A little over a decade ago, I set up a discretionary trust to hold most of my investment assets. The structure means that income can be taxed at the corporate tax rate (currently 30%), which is lower than my personal marginal tax rate. Because most of my capital gains are discounted, they can be effectively taxed the same as if I held the assets in my own name.
I hate the paperwork, organising the additional tax returns, and the unnecessary accounting and ASIC fees. I’d much rather not have to do it. But, to quote or paraphrase Kerry Packer:
‘Anybody in this country who does not minimise his tax wants his head read. I can tell you as a government that you are not spending it so well that we should be donating extra.’
The problem with our tax system is that the investment income of the wealthy and super wealthy is being taxed at 30% or less, whereas someone saving a more modest nest egg (and likely unable to justify the expenses of a trust structure) might be taxed at higher rates. Aren’t we supposed to have a progressive tax system?
Unsurprisingly, perhaps, the Germans have it all worked out. They have punishingly high taxes on wages (which I cannot condone). But earnings from savings—whether income or capital gain—are taxed at 26.5%, which is actually quite a bit lower than the German corporate tax rate of about 30%. There's no financial incentive to set up an unnecessary structure to legally minimise tax. The family with a nest egg of €100,000 is not paying a higher tax rate on savings than the fifth-generation multi-millionaire.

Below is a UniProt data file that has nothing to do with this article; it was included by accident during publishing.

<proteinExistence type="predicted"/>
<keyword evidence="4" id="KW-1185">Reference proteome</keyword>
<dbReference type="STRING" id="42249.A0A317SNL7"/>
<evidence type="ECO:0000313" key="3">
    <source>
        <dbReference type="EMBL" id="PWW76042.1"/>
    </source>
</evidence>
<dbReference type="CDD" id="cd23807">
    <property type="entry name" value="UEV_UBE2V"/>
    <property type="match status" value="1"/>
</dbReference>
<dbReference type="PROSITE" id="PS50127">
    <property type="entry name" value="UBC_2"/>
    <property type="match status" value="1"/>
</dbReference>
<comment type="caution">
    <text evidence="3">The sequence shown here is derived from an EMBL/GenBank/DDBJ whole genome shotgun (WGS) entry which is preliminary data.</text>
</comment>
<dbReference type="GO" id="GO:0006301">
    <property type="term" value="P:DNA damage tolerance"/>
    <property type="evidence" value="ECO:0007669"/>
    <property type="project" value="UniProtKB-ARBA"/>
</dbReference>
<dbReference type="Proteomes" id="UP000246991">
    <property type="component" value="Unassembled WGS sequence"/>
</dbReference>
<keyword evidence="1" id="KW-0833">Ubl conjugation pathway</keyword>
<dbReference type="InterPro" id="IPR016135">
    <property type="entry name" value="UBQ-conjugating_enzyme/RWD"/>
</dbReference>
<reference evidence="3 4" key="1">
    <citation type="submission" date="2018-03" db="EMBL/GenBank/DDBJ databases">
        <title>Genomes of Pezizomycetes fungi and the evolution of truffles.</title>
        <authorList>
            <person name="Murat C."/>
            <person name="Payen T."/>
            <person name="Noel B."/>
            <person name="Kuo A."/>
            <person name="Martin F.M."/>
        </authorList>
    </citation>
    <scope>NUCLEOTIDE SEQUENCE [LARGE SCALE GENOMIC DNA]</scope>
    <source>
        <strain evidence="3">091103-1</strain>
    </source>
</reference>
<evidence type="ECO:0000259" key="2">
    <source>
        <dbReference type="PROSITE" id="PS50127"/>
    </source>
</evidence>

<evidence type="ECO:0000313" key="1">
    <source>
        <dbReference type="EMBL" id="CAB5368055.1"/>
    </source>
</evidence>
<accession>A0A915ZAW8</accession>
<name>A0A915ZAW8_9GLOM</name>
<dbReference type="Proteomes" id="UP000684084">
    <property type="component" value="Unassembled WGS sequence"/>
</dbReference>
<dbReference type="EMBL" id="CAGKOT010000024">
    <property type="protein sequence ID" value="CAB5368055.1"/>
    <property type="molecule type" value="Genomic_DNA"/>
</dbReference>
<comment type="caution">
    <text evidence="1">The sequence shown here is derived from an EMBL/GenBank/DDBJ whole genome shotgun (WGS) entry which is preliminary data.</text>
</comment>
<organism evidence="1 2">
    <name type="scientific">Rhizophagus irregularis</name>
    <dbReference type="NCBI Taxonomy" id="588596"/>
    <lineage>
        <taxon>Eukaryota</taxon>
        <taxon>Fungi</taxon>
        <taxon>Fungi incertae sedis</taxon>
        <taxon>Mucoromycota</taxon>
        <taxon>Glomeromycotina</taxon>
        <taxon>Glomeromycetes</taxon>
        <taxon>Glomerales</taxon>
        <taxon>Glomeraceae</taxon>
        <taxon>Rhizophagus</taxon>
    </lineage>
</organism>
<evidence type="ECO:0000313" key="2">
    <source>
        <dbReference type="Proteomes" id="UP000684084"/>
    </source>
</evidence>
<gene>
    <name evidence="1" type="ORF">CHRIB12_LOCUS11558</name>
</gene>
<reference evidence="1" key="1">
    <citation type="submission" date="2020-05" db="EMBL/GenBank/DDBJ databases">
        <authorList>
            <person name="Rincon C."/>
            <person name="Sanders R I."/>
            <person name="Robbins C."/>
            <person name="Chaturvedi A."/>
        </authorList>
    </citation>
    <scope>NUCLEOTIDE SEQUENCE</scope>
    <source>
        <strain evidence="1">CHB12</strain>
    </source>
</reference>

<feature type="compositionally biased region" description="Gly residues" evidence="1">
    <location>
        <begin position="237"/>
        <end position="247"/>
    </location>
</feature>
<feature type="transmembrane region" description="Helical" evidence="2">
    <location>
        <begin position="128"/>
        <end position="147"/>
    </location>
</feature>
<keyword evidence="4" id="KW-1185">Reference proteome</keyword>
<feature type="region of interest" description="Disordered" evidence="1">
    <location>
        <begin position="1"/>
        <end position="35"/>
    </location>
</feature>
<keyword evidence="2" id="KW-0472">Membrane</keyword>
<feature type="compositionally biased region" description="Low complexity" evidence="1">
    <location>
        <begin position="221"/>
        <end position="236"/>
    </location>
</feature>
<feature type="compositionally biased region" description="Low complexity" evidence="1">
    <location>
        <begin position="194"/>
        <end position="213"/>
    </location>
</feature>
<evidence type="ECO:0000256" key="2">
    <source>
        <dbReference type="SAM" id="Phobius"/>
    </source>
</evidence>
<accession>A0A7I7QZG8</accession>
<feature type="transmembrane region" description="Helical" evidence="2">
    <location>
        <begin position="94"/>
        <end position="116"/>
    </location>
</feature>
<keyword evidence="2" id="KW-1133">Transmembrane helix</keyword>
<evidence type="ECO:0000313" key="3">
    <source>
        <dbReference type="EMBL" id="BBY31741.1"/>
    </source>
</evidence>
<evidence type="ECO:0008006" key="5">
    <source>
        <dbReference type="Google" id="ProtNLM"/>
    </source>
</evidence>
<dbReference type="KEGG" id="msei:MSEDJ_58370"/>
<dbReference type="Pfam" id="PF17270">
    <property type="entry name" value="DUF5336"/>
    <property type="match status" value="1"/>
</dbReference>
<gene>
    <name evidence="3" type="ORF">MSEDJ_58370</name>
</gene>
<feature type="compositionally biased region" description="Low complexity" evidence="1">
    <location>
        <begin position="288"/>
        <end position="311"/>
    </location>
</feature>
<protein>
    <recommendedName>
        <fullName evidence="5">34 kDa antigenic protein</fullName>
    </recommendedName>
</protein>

Australia should consider doing something similar. I’d settle for parity between corporate tax rates and taxes on personally-held savings. And it's only fair that those on lower marginal tax rates would pay tax on savings at their lower marginal rate rather than 30%.
There would be a huge push back from vested interests, accountants and tax advisors for starters. And one could certainly make the argument that it’s unfair to tax savings at 30% when taxes on wages are up to 47%. But that argument would be almost irrelevant, because Gina Rinehart and Malcolm Turnbull are likely paying only 30% tax on their term deposit interest today.
Meanwhile, some young kid who’s working hard, earning good money and putting it away for a house deposit might pay 40% or more (including Medicare levy) on his term deposit. Surely nobody can argue that this is right and proper.